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1938 : Muller names the telomere

In the 1930’s, twenty years before Watson and Crick described the DNA’s double helix, Herman Muller was irradiating fruit flies at Woods Hole to produce mutants with deletions and inversions involving the ends of chromosomes. High energy rays produce DNA breaks, which is why UV exposure gives us skin cancer.

Of note, he never found mutants with deletions or inversions
involving the natural ends of the chromosomes and concluded that:

‘‘. . . the terminal gene must have a special function, that of sealing the end of the chromosome, so to speak, and that for some reason a chromosome cannot persist indefinitely without having its ends thus sealed.’’

Muller coined the term telomere for this terminal gene from the Greek, meaning simply ‘‘end part,’’ but the fact that this region of the chromosome deserved a specific name was a recognition that something unusual was going on there.”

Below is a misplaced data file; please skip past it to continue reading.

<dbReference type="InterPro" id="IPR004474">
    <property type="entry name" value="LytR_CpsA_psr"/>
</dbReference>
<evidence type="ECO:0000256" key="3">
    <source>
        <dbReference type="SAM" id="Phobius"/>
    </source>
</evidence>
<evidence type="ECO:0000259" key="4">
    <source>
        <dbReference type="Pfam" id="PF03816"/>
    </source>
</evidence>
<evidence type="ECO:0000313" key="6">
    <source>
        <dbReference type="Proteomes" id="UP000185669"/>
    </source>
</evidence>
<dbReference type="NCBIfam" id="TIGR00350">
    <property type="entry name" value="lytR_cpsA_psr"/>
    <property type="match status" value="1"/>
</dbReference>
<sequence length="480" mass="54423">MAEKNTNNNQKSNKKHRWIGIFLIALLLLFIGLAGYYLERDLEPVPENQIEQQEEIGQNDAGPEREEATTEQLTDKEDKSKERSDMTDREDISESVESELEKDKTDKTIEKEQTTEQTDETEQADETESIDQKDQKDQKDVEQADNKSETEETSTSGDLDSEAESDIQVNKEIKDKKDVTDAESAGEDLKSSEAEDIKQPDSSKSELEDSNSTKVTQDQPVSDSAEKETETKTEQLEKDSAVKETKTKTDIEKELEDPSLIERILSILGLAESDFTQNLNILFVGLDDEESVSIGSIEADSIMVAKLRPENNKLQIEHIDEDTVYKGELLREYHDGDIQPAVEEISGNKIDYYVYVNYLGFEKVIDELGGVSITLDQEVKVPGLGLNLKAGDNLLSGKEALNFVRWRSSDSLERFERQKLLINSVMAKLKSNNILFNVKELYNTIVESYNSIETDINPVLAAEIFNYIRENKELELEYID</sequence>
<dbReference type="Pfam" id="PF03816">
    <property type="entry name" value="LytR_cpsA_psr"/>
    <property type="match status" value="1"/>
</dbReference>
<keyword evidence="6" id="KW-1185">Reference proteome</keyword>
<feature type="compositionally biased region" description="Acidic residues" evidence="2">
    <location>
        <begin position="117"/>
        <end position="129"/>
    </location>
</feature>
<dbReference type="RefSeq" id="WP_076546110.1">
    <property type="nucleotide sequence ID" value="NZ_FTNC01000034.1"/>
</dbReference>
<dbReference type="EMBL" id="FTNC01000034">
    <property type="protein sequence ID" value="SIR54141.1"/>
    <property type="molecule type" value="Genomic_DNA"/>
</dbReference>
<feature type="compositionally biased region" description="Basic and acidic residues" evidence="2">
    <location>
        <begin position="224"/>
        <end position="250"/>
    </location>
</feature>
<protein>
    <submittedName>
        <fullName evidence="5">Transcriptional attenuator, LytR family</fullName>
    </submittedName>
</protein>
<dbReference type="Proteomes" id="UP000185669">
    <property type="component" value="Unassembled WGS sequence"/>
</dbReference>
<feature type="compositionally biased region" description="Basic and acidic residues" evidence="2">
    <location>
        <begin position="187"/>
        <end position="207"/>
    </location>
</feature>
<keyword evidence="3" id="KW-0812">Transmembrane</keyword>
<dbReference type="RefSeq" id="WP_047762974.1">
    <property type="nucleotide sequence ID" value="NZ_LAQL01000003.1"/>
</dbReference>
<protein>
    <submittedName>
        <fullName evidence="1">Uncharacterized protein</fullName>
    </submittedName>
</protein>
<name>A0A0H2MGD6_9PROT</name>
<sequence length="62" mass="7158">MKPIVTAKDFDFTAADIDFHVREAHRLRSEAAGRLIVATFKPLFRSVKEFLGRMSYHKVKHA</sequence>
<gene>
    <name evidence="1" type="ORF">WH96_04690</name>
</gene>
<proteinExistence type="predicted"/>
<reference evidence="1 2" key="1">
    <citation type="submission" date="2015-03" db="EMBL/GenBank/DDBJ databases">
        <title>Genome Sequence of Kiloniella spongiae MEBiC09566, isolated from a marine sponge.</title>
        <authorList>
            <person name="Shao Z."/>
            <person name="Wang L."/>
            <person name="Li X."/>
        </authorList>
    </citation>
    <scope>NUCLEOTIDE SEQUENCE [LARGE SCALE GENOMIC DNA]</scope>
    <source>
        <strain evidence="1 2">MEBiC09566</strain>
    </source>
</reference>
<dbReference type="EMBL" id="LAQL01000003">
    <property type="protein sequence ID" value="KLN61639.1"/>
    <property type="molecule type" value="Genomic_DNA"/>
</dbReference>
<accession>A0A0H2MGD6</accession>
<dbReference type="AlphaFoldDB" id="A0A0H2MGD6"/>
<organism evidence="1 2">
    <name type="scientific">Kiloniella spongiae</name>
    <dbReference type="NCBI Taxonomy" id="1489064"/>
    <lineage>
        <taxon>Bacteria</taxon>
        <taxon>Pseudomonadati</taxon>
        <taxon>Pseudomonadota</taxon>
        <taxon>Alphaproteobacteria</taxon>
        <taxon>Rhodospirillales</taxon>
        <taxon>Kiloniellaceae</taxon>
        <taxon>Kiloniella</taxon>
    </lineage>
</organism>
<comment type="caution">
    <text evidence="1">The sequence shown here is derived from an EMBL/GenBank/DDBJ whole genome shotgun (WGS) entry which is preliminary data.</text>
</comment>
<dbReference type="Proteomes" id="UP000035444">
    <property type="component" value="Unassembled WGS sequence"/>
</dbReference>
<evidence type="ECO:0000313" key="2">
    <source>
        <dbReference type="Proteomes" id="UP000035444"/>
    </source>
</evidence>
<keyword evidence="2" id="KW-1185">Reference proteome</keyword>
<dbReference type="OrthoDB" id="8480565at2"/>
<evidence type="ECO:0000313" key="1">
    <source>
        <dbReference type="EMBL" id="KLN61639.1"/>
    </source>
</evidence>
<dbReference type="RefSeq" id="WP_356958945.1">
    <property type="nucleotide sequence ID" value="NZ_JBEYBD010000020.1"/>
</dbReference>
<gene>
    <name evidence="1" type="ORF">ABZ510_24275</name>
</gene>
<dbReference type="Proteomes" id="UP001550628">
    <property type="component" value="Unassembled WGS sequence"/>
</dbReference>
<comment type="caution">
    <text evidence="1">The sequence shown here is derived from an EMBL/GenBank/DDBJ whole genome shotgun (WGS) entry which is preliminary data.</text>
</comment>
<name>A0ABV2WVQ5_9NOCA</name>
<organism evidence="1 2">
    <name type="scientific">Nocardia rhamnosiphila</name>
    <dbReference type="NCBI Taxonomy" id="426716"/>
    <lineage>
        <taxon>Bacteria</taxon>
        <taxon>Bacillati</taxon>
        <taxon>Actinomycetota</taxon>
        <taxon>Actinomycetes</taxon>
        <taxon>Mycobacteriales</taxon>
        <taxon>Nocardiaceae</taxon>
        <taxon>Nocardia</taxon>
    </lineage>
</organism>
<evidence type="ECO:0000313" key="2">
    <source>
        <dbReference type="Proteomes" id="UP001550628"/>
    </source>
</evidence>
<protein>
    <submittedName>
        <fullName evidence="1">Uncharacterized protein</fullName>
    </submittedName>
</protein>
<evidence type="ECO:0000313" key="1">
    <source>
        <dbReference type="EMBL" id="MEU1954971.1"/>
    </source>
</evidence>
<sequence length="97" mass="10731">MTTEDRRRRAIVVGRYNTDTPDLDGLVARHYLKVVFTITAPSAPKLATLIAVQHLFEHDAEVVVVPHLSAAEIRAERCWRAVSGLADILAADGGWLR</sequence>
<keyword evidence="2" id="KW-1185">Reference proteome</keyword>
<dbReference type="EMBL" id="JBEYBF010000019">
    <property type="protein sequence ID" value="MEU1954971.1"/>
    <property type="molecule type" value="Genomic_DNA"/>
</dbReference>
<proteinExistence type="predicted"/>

(The above was excerpted from: The Plant Cell, Vol. 16, 794–803, April 2004,)

Muller used experiment and observation to correctly deduce the function of telomeres long before we even knew the structure of DNA.

All too often, truth often has to wait for consensus and dogma to catch up. In the case of telomerase activation science, let’s hope it doesn’t take the seventy years that it took for Herman Muller to be vindicated by Maria Blasco’s work.

Can you really afford NOT to take TA-65?

Great health to all,
Dr. Park

P.S. To see experimental proof of telomerase’s role in preventing chromosomal damage, go to

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